Relevant electrical question

I'm building an entertainment center (cherry, oil/shellac, pocket doors, glass shelves, table saw-cut cove molding, wheeeee) and I've added four halogen puck lights that I need to dim together. The lights I have are 15W and have long cords that get trimmed to length and plugs attached - no transformer.
How do I get them all together to a inconspicuous switch?
I found a lamp dimmer with enough oomph to handle the wattage. It's a touchpad about the size of a silver dollar that I can recess into the top of the unit. The pad is attached to a transformer that, unfortunately, has only one recepticle. So I can dim one light like a champ, but that doesn't help me.
I can probably plug all of the lights into a power strip then plug that into the dimmer transformer, but it just looks clunky and doesn't seem like the right way to do it.
Since I'm assembling the plugs anyway, is there a better way to get all of the lights together to one plug? I can cludge it together with wirenuts and black tape but, again, that doesn't seem like the right way.
Any ideas?
Thanks, billy
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Check with your local electrical supply house. There are a variety of barrier strips that work well for situations like this. Just make sure you mount and isolate them correctly.
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On Wed, 29 Sep 2004 15:49:32 GMT, Billy Schuttler

If this is something you're selling, you might need to explore UL listing your piece.
If not, your primary concerns are:
1. Removing the heat from the dimmer and the lamps.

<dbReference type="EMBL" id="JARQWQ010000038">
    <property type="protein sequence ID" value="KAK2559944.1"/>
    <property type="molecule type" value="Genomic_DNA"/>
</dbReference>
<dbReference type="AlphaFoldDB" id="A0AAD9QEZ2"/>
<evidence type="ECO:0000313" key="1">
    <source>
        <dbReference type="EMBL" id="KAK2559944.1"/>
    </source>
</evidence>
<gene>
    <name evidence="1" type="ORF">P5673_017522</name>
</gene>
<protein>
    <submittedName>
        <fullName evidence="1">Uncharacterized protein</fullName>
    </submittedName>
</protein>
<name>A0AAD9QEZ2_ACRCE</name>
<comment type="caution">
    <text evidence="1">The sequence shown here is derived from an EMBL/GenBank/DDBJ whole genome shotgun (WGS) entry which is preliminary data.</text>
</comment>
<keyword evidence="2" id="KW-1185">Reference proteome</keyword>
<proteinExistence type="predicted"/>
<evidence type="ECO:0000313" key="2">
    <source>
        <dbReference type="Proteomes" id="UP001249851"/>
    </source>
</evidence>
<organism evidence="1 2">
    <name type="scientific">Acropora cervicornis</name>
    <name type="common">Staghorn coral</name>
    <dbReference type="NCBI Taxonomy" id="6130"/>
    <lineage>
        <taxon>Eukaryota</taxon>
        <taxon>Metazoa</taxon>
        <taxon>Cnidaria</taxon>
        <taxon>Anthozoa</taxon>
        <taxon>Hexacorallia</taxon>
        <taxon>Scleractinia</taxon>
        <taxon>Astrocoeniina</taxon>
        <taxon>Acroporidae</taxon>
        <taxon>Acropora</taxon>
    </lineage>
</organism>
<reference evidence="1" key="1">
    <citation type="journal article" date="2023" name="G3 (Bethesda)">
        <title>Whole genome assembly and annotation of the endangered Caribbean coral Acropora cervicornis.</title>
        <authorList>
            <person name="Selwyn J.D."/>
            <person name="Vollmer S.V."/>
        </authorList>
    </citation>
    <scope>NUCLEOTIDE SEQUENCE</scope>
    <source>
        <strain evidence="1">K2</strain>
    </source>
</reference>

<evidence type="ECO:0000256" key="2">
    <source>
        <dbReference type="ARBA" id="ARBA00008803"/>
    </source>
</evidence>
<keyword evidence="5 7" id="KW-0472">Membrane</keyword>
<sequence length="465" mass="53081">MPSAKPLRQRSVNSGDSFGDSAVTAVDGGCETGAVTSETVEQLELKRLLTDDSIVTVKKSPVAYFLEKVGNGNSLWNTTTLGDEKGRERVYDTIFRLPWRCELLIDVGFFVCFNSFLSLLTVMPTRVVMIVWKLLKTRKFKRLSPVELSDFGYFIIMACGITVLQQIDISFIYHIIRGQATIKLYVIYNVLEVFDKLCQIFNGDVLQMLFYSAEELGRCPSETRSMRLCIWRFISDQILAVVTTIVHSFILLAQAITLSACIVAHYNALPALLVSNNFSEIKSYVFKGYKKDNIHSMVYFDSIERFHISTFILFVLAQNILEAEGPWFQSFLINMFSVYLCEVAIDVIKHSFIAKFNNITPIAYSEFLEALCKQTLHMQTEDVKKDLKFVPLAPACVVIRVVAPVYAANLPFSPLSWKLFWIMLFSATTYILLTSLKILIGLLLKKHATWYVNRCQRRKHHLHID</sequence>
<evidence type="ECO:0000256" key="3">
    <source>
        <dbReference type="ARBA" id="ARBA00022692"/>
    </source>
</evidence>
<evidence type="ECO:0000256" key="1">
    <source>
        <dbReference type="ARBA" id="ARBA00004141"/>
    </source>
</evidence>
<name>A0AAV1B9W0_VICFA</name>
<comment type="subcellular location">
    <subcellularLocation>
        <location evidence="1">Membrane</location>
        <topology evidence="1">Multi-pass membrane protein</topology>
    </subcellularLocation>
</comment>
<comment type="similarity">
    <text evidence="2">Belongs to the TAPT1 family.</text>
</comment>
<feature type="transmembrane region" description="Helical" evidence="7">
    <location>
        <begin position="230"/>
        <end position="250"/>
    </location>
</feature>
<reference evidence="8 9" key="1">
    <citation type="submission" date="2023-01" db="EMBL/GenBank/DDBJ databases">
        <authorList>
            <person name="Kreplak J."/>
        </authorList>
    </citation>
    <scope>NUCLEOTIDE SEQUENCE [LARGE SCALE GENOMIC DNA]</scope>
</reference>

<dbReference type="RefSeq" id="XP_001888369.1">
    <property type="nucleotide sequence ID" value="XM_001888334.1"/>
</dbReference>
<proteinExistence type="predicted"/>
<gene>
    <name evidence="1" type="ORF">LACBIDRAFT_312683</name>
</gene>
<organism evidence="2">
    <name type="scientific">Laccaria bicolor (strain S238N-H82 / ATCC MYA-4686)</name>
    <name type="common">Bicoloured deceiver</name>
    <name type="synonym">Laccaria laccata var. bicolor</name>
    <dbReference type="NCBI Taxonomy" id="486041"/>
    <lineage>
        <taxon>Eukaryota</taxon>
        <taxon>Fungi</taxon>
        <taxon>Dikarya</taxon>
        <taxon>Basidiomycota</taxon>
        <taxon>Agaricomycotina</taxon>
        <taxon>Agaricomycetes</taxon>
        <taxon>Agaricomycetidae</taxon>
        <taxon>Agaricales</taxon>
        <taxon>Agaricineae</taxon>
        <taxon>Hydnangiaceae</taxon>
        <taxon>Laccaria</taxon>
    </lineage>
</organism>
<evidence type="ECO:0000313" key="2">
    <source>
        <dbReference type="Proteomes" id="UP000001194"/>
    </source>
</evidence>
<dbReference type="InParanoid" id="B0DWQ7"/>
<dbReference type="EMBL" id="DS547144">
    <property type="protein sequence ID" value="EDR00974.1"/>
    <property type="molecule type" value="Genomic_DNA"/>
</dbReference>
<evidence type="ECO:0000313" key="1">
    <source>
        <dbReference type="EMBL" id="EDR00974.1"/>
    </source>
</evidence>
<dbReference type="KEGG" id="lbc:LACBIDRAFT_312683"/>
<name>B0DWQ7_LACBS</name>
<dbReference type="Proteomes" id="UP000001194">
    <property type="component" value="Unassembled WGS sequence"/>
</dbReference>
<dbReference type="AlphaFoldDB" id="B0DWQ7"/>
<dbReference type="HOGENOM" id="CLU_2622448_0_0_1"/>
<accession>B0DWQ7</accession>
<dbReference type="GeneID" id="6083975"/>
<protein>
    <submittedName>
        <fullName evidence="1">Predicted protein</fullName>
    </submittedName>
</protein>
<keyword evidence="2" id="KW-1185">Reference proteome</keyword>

2. Protecting your wiring from damage.
Make sure your lamps are listed for mounting on wood without venting. Double check to make sure your design isn't trapping heat that the manufacturer expects to be vented.
Add a wiring chase of some kind. You don't really want exposed wires where they can be damaged by folks sliding equipment or DVDs in carelessly.
Even something as simple as a piece of moulding configured so that your wiring runs between the face frame and the moulding will protect it from unintentional damage.
Wiremold makes surface-mount boxes that may be helpful in your application.
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UL listing? This piece is mine (well, the wife's) but I may be doing something similar for profit in the near future. Correct me if I'm wrong, but you're saying that I'll need to UL list the piece as a whole if I wire it up in any configuration that deviates from the manufacturer's intended usage? Good to know.
The pucks are recessed into holes in the tops of the boxes. I'll then add a decorative cap over the whole unit with an air space for ventilation, which will also neatly hide the wires. The boxes with lights are open (no doors) so there shouldn't be any heat buildup. I attached the boxes together with spacers between the sides to create a channel for running wires, but I see your point of keeping things organized to avoid damage.
So I can get a small surface-mount box to wire the four pucks together, then run my plug to the dimmer transformer? Anyone have any experience with this? I'd hate for my latest project to burst into flames.

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DAGS on this group for what UL listing entails. I believe Tom Watson was struggling with this once upon a time....
How'd that turn out Tom?
Joe C.
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On Wed, 29 Sep 2004 17:02:18 GMT, Billy Schuttler

In general, if you sell something that plugs into the wall directly, it needs to be UL listed. That's why so many devices use wall warts and low voltage. If you use a listed Wart, you don't need to get UL listing for the entire device.
If you cut off the plug on a listed lamp, it mungs the UL listing.
IMO, you REALLY don't want the liability of making a "Plug-in entertainment center" that's not listed. IANAL, YMMV, Not Valid in Vermont . . .
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However, as long as you do not violate the UL listing (meaning you have to also follow the instructions) you probably do not need to list the entertainment center as an assembly. UL does not list furniture to my knowledge.
once you modify the device (such as by removing the plug) you have violated the instructions and the listing and you are on your own.
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